“Our need to belong is not rational, but it is a constant that exists across all people in all cultures. It is a feeling we get when those around us share our values and beliefs. When we feel like we belong we feel connected and we feel safe. As humans we crave the feeling and we seek it out.” (p.53)

The Social Contract can be the first step in creating a safe environment where all students feel they belong. This type of environment is important in school because, when students feel safe to take risks and safe to make mistakes, the brain is freed for learning academic content and for language development. Brené Brown reminds us that “…we should never underestimate the benefit to a child of having a place to belong — even one — where they can take off their armor. It can and often does change the trajectory of their life” (p.13). If a student’s brain has to work hard at putting a guard up because he’s worried about belonging, fearful of being ridiculed, or angry at peers, then there isn’t a lot of room for learning to occur. 

(To see how Social Contracts greatly impacted refugee and SIFE students in Houston, Texas, please check out the book Boosting Achievement by Carol Salva and Anna Matis.)

The COVID-19 Impact

Many of us are currently experiencing the challenges of teaching through the time of Covid-19. And the circumstances pose new challenges for us as we aim to create environments that continue to promote inclusion, connection, and belonging. School closures have physically divided teachers from students and students from students, leaving us individually learning in our homes. Whether we return to traditional classrooms in the fall or not, it will be important that we begin the year keeping our students’ social-emotional states of mind at heart first and foremost. The experiences each of them have had while living through remote learning will impact how they return to class. And if we honor and validate their voices through shared ownership of the Social Contract, we can create a safe place for students to learn.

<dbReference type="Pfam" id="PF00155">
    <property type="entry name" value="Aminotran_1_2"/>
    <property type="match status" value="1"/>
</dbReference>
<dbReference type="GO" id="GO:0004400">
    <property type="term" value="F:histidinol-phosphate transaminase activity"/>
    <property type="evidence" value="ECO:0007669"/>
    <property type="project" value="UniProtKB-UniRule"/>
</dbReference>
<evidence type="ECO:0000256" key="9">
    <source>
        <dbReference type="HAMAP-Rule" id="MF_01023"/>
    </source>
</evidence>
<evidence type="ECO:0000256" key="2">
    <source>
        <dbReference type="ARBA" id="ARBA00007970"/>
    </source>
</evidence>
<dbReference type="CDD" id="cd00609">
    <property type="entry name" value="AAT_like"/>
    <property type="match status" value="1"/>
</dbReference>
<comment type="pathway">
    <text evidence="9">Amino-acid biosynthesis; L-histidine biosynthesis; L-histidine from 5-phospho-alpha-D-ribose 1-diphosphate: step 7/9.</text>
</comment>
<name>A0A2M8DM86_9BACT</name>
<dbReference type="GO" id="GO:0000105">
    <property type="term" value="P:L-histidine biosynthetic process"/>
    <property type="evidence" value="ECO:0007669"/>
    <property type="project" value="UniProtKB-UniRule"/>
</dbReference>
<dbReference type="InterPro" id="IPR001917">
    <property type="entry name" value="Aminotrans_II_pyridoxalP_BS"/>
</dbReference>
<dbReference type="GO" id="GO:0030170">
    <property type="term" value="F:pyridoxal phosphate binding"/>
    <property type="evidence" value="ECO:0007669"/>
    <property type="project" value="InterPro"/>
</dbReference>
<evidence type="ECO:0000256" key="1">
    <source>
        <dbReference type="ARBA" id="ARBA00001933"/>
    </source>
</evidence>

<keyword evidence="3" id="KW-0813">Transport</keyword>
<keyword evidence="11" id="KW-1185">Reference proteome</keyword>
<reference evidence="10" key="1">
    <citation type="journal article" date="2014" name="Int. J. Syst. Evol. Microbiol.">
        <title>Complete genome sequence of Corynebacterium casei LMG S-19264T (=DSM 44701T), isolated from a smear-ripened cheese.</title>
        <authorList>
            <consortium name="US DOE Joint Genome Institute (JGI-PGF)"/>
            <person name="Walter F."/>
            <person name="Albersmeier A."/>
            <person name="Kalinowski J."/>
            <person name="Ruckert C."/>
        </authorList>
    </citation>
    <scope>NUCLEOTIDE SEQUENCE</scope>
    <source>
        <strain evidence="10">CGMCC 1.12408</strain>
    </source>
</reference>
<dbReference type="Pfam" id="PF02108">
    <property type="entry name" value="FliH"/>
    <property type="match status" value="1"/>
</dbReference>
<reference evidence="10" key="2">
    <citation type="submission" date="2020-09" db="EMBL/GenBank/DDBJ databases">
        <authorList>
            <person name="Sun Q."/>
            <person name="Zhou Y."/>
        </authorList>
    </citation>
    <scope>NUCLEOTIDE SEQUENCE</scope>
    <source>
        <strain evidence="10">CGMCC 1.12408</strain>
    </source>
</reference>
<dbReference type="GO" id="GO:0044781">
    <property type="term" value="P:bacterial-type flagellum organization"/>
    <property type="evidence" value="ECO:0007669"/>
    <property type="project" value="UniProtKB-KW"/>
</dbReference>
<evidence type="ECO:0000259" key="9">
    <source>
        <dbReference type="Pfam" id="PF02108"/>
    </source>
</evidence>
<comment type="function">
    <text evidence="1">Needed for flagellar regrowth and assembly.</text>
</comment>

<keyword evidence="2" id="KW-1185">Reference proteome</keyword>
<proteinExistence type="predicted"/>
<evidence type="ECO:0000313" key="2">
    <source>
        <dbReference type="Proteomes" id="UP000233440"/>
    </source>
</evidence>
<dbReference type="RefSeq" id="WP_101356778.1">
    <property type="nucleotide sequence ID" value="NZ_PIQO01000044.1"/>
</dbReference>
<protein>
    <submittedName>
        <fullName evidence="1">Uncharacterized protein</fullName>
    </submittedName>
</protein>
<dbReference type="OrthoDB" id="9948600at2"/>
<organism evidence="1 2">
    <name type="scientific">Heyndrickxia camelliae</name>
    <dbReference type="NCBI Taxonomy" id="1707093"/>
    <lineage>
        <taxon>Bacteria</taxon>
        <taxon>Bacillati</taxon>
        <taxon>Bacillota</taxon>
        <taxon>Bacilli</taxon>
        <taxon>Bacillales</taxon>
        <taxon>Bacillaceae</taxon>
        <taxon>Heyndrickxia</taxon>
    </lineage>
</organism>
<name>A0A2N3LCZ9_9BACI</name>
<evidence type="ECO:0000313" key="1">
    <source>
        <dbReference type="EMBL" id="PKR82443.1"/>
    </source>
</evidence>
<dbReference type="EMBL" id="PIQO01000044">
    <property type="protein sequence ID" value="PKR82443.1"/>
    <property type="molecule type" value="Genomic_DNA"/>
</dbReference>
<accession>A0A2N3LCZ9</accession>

The environment that we create for students in our classrooms can either work to stifle language development and academic success or it can help the two flourish. 

References

Note: This section contains affiliate links.

Brown Brené. (2019). Dare to lead: brave work, tough conversations, whole hearts. Place of publication not identified: Random House Large Print Publishing.

Capturing Kids’ Hearts. (2019, October 17). Retrieved from https://flippengroup.com/capturing-kids-hearts/

Hammond, Z. (2015). Culturally responsive teaching and the brain: promoting authentic engagement and rigor among culturally and linguistically diverse students. Thousand Oaks, CA: Corwin.

Matis, A. and Carol Salva (2017). Boosting achievement: reaching students with interrupted or minimal education. Irving, TX: Seidlitz Education.

Mcleod, S. (2018, May 21). Maslow’s Hierarchy of Needs. Retrieved from https://www.simplypsychology.org/maslow.html#intro

Sinek, S. (2009). Start with why: how great leaders inspire everyone to take action. London: Portfolio Penguin.